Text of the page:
Why iiNet’s Share Price Fell Today

What Happened to iiNet’s Share Price?

Shares in Telecommunications company iiNet [ASX:IIN] fell nearly 11% today. After years of outperforming the market, IiiNet has had a rough last few months. The share price peaked in December 2014 at around $8.50, but after today’s falls is now trading around $6.40. That’s a decline of nearly 25%.

Why Did This Happen to IIN Shares?

IIN released half-yearly profit results today, and the market was disappointed with the lack of growth. While subscriber growth for the period was good, net profits grew just 1%. It looks like the market is in the process of de-rating IIN from a growth stock to a more mature company. After all, it’s now challenging Optus to be the second largest internet services provider in Australia. At that size, your growth rate will naturally slow.

What Now for iiNET?

Due to strong subscriber growth, iiNet is now investing in the business to manage that growth, which means costs will probably increase at a higher than normal rate. There is nothing wrong with the business, but its growth trajectory will likely slow from now on. The market now realises this and the share price falls since last year are a reflection of that.

The recent falls mean the share price is now in a solid downtrend. While a short term share price bounce is possible, the odds are that the downtrend will continue for some time.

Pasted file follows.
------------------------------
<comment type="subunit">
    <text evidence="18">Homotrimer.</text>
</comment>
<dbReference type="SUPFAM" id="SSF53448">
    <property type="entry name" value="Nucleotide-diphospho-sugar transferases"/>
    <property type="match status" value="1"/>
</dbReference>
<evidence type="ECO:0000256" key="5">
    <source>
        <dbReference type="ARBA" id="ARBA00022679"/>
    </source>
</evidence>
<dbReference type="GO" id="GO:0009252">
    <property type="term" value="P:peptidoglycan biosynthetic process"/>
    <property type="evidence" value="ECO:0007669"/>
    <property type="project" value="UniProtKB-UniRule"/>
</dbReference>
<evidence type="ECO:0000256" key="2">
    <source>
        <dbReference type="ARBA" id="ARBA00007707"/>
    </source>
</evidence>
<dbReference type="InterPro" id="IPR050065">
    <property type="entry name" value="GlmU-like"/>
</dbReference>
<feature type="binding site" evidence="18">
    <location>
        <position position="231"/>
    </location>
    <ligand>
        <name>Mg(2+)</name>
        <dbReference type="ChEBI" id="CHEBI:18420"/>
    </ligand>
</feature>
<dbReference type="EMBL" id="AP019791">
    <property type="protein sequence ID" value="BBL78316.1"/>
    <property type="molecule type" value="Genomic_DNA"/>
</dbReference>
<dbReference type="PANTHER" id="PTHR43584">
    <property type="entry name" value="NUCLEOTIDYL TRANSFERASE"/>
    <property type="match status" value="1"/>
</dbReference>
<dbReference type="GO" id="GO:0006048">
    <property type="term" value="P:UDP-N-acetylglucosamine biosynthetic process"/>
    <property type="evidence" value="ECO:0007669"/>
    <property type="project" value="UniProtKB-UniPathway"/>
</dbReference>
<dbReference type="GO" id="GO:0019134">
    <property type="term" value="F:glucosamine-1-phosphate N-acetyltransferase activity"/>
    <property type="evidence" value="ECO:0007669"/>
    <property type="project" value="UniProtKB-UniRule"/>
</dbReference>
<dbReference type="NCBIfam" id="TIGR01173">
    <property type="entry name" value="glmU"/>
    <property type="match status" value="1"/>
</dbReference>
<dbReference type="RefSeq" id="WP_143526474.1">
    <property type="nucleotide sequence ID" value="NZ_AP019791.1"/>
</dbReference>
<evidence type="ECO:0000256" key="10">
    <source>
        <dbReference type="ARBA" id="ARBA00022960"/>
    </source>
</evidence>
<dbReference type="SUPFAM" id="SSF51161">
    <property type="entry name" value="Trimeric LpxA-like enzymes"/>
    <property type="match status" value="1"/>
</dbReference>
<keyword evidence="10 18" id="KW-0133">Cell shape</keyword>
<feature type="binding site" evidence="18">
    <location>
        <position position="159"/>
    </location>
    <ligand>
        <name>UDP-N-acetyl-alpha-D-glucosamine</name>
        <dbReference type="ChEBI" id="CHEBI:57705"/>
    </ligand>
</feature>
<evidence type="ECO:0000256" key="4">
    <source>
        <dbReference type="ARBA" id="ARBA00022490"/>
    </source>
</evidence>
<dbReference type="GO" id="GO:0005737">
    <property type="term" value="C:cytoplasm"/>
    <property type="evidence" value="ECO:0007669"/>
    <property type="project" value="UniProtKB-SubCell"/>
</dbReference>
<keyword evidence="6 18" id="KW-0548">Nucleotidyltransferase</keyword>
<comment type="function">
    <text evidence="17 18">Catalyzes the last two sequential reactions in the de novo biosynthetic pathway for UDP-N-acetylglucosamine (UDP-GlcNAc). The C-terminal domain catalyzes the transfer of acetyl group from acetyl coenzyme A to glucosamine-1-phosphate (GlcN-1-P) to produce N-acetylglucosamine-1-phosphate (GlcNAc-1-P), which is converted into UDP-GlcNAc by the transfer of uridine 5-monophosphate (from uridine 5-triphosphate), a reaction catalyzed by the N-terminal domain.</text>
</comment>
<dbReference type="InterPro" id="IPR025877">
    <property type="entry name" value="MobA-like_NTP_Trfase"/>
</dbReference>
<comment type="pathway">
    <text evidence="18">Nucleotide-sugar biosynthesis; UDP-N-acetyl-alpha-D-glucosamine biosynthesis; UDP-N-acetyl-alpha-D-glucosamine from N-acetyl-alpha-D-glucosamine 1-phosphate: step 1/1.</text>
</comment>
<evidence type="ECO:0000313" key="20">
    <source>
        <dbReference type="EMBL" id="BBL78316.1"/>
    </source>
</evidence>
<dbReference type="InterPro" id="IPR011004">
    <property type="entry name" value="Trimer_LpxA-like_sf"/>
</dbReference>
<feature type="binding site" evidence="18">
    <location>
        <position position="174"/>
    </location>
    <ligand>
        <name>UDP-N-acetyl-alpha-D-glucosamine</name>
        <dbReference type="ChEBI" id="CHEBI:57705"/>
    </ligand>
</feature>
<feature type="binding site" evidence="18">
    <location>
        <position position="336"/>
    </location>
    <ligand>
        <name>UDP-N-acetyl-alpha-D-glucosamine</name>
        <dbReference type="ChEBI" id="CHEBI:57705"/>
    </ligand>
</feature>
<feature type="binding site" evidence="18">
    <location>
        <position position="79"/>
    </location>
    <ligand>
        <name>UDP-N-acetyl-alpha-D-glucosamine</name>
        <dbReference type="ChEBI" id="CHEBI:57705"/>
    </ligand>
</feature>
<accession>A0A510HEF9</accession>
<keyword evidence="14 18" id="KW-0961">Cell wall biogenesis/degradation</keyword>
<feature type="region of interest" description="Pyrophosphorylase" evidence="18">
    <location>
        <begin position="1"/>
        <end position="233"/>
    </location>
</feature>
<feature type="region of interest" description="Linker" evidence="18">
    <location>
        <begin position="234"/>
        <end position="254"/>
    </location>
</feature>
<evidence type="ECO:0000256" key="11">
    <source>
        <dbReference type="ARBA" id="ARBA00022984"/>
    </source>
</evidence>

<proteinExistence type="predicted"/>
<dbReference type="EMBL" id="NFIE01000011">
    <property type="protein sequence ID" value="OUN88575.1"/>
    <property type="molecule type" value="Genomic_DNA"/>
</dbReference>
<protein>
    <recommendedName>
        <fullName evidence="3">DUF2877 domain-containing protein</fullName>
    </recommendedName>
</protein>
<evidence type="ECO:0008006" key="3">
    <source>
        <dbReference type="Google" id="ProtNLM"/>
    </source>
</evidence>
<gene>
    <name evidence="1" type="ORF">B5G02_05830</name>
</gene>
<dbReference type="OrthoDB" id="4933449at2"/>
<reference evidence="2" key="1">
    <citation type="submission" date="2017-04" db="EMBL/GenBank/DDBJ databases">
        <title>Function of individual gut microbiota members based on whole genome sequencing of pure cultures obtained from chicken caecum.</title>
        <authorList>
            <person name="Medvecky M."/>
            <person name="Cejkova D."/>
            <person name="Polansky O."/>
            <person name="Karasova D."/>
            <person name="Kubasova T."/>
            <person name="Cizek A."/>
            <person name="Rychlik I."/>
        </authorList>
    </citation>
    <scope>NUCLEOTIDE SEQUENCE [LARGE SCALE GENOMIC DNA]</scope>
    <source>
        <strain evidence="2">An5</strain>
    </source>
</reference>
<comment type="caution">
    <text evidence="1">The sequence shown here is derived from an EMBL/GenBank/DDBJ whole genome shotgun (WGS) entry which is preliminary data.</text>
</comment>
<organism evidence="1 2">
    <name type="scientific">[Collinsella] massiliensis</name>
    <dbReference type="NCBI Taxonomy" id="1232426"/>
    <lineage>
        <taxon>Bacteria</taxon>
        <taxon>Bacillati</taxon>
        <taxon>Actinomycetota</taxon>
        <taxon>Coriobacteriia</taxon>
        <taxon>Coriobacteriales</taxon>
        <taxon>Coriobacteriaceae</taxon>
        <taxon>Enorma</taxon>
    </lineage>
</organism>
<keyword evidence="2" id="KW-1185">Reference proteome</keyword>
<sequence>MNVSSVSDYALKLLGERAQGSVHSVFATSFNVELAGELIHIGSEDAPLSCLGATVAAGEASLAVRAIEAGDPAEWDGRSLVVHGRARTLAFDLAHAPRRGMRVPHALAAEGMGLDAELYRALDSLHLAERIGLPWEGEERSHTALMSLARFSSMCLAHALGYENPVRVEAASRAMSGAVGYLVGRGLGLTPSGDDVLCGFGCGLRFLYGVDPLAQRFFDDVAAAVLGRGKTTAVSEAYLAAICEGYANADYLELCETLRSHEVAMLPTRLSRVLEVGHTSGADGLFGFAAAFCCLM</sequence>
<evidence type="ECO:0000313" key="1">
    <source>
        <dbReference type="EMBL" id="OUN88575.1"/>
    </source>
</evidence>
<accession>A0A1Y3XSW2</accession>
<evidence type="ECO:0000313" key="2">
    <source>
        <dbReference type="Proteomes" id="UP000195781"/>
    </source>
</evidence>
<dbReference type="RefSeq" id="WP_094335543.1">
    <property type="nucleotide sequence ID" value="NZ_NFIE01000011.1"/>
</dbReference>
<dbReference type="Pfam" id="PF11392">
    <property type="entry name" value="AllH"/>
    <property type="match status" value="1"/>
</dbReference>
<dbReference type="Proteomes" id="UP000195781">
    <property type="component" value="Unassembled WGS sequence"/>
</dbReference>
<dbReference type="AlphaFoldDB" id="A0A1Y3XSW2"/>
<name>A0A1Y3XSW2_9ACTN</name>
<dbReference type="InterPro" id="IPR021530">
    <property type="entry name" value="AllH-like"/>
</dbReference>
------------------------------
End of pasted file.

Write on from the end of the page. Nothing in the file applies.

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Greg Canavan is a Contributing Editor at Markets & Money and Head of Research at Port Phillip Publishing. He advocates a counter-intuitive investment philosophy based on the old adage that ‘ignorance is bliss’. Greg says that investing in the ‘Information Age’ means you now have all the information you need. But is it really useful? Much of it is noise, and serves to confuse rather than inform investors. And, through the process of confirmation bias, you tend to sift the information that you agree with. As a result, you reinforce your biases. This gives you the impression that you know what is going on. But really, you don’t know. No one does. The world is far too complex to understand. When you accept this, your newfound ignorance becomes a formidable investment weapon. That’s because you’re not a slave to your emotions and biases. Greg puts this philosophy into action as the Editor of Crisis & Opportunity. He sees opportunities in crises. To find the opportunities, he uses a process called the ‘Fusion Method’, which combines charting analysis with more conventional valuation analysis. Charting is important because it contains no opinions or emotions. Combine that with traditional stock analysis, and you have a robust stock selection strategy. With Greg’s help, you can implement a long-term wealth-building strategy into your financial planning, be better prepared for the financial challenges ahead, and stop making the same mistakes that most private investors do every time they buy a stock. To find out more about Greg’s investing style and his financial worldview, take out a free subscription to Markets & Money here. And to discover more about Greg’s ‘ignorance is bliss’ investment strategy and the Fusion Method of investing, take out a 30-day trial to his value investing service Crisis & Opportunity here. Official websites and financial e-letters Greg writes for:

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